Report Recommends New Strategy for U.S. Action in Bahrain
Washington, D.C. – In a new report detailing steps the United States should take to support Bahrain’s transition to democracy and the rule of law, Human Rights First is urging the Obama Administration to overhaul its diplomatic approach in the Kingdom. From withholding arms transfers to Bahrain military and police forces to stronger engagement with human rights defenders, the organization’s recommendations come as simmering tensions in Bahrain raise fundamental questions about how best to protect U.S. military interests in the region.
Two years ago this month, Bahrain’s rulers pledged to implement reforms rooted in the findings of the Bahrain Independent Commission of Inquiry (BICI) report. The U.S. government has supported this goal, as well as efforts to bolster the Crown Prince and the “reformist” wing of the monarchy in the hope that it can deliver meaningful change. Today’s report, Plan B for Bahrain, What the United States Government Should Do Next, outlines how this strategy has largely failed and how increasingly violent protests, a rise in sectarianism and a relentless government crackdown on dissent further threaten a peaceful solution to the crisis.
“While the Government of Bahrain insists it is carrying out the implementation of the BICI recommendations, there is little evidence of sustained follow through,” noted Human Rights First’s Brian Dooley, author of today’s report. “No senior government figure has been held accountable for the arrests or deaths in custody, and key political leaders remain in jail. Bahrain is a strategic regional ally of the United States and is home to the U.S. Navy’s Fifth Fleet. The United States should rethink its strategy as human rights abuses persist on the fleet’s doorstep.”
Bahrain’s abuses have persisted in the years since the BICI report was released. In the past 12 months alone, about a dozen people have been targeted for offenses related to criticizing the king on Twitter. In September 2013, dozens were sentenced to long prison terms of up to 15 years after an unfair trail for their perceived part in the protests, including human rights defender, Naji Fateel. Other leading oppositions and civil society figures have remained in jail since March or April of 2011. The situation has proven so dire that in a July 2013 letter Senator Robert Casey (D-PA) asked Secretary of Defense Charles Hagel to explore a contingency plan for moving the Fifth Fleet.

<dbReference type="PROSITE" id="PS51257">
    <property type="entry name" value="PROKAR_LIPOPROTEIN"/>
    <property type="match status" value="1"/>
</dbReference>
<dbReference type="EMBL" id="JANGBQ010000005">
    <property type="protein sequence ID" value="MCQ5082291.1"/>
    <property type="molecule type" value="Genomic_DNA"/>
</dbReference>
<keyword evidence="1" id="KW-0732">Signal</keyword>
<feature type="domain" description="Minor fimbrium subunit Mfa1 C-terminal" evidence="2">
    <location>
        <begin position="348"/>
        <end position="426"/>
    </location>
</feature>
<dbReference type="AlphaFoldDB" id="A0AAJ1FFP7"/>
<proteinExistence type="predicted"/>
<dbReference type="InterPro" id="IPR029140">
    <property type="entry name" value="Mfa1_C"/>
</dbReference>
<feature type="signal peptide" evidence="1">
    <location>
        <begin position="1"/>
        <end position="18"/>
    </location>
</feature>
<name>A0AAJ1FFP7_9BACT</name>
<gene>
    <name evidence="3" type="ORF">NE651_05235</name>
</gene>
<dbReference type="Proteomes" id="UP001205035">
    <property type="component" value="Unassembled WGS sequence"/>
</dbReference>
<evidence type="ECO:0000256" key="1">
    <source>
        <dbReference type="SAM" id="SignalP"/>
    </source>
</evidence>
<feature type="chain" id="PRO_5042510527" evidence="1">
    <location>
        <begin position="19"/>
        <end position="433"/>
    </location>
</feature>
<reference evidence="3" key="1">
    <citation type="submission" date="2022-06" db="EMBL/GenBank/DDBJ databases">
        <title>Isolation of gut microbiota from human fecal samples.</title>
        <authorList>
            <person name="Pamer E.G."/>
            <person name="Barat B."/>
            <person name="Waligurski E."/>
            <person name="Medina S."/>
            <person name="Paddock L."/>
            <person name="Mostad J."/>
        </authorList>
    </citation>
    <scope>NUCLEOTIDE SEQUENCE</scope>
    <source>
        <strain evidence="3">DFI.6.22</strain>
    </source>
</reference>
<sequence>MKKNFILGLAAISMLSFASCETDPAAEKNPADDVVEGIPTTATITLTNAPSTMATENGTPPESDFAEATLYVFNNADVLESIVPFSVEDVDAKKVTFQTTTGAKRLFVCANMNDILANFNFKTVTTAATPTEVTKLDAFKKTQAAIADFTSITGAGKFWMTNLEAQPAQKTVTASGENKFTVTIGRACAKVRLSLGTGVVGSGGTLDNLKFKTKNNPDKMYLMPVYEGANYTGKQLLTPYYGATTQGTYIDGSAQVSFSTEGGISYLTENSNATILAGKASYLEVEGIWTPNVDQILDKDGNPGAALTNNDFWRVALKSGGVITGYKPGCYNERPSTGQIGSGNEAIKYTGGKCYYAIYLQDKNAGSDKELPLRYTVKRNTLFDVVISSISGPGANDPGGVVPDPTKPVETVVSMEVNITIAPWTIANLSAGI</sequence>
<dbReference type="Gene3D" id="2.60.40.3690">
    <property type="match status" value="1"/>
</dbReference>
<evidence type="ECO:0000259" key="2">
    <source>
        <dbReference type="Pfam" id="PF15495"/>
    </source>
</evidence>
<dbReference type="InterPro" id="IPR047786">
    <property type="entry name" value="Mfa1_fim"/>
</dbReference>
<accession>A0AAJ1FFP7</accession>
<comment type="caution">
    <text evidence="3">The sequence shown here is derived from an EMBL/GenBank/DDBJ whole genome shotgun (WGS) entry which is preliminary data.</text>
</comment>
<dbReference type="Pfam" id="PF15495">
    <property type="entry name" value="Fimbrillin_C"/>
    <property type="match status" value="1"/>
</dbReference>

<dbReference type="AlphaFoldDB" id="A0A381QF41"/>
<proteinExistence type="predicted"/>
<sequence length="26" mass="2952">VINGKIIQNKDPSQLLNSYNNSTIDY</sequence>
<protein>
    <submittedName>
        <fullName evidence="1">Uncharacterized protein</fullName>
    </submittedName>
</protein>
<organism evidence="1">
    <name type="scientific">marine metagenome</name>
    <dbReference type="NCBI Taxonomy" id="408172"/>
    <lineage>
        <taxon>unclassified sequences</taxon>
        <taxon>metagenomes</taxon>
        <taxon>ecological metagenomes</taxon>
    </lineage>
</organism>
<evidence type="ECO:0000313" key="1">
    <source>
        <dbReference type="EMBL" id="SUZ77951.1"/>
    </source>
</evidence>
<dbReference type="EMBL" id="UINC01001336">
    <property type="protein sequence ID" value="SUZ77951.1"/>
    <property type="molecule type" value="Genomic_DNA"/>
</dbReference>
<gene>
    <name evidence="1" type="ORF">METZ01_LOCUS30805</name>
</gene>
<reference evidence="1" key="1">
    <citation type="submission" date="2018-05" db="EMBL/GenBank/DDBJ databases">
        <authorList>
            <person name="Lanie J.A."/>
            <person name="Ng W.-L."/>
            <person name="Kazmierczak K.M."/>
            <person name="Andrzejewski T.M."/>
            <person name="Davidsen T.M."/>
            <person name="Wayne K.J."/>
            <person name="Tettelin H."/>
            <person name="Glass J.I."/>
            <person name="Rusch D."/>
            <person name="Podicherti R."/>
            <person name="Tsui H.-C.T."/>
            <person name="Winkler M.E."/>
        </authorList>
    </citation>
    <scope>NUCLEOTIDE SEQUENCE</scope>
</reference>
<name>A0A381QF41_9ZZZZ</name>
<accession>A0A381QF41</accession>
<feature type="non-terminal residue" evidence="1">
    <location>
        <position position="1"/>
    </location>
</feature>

Though many had high hopes for reforms to take shape after the Crown Prince’s new appointment in March 2013, he has failed to deliver change. Since his appointment, the regime has adopted new measures to limit freedom of expression, ban public gatherings in the country’s capital Manama, and proposals to revoke the citizenship of Bahrainis who have been convicted of terrorist offenses.
“In recent months the cabinet, which includes the Crown Prince, has approved measures to criminalize anyone who disrupts public morale online, and it has endorsed an amendment to Article 214 of the Penal Code that increases the penalty to up to five years in prison for offending Kind Hamad bin Isa Al Khalifa, the country’s flag and other national symbols,” noted Dooley.
This year the Bahrain government has also introduced new rules requiring Bahraini political opposition representatives to tell the government in advance of meeting with foreign embassies so a Bahraini government representative can be present. It has also imposed a de facto ban on allowing international human rights NGOs and many media outlet to enter the country. A planned visit to Bahrain by Human Rights First in March 2013 was cancelled at short notice by the authorities, and Human Rights First has been unable to obtain permission to visit since.
To address these concerns, Human Rights First is calling on the U.S. government to overhaul its strategy toward diplomatic action in Bahrain. Today’s report calls on the U.S. government to:
- Withhold arms sales and transfers to the police and military, contingent upon human rights progress, starting with a request for the publication of current representation levels of Shias in recruitment and promotion targets for under-represented groups
- Urge the release of the peaceful opposition figures and other political prisoners
- Publicly announce it will continue to meet Bahraini opposition figures without the presence of a Bahraini government representative
- Defend U.S. officials under attack by the Government of Bahrain and its representatives for their advocacy of human rights and reform
- Ensure that U.S. arms transfers are not facilitating repression and gross human rights violations in Bahrain.
- Vigorously implement the Leahy Law governing U.S. military and other security assistance to Bahrain
- Promote the State Department March 2013 Principles of Human Rights Defenders to Bahraini civil society, including in Arabic
- Engage more closely and regularly with a broad range of human rights defenders in Bahrain
- Publicly call for international media and international human rights organizations to be afforded meaningful access to Bahrain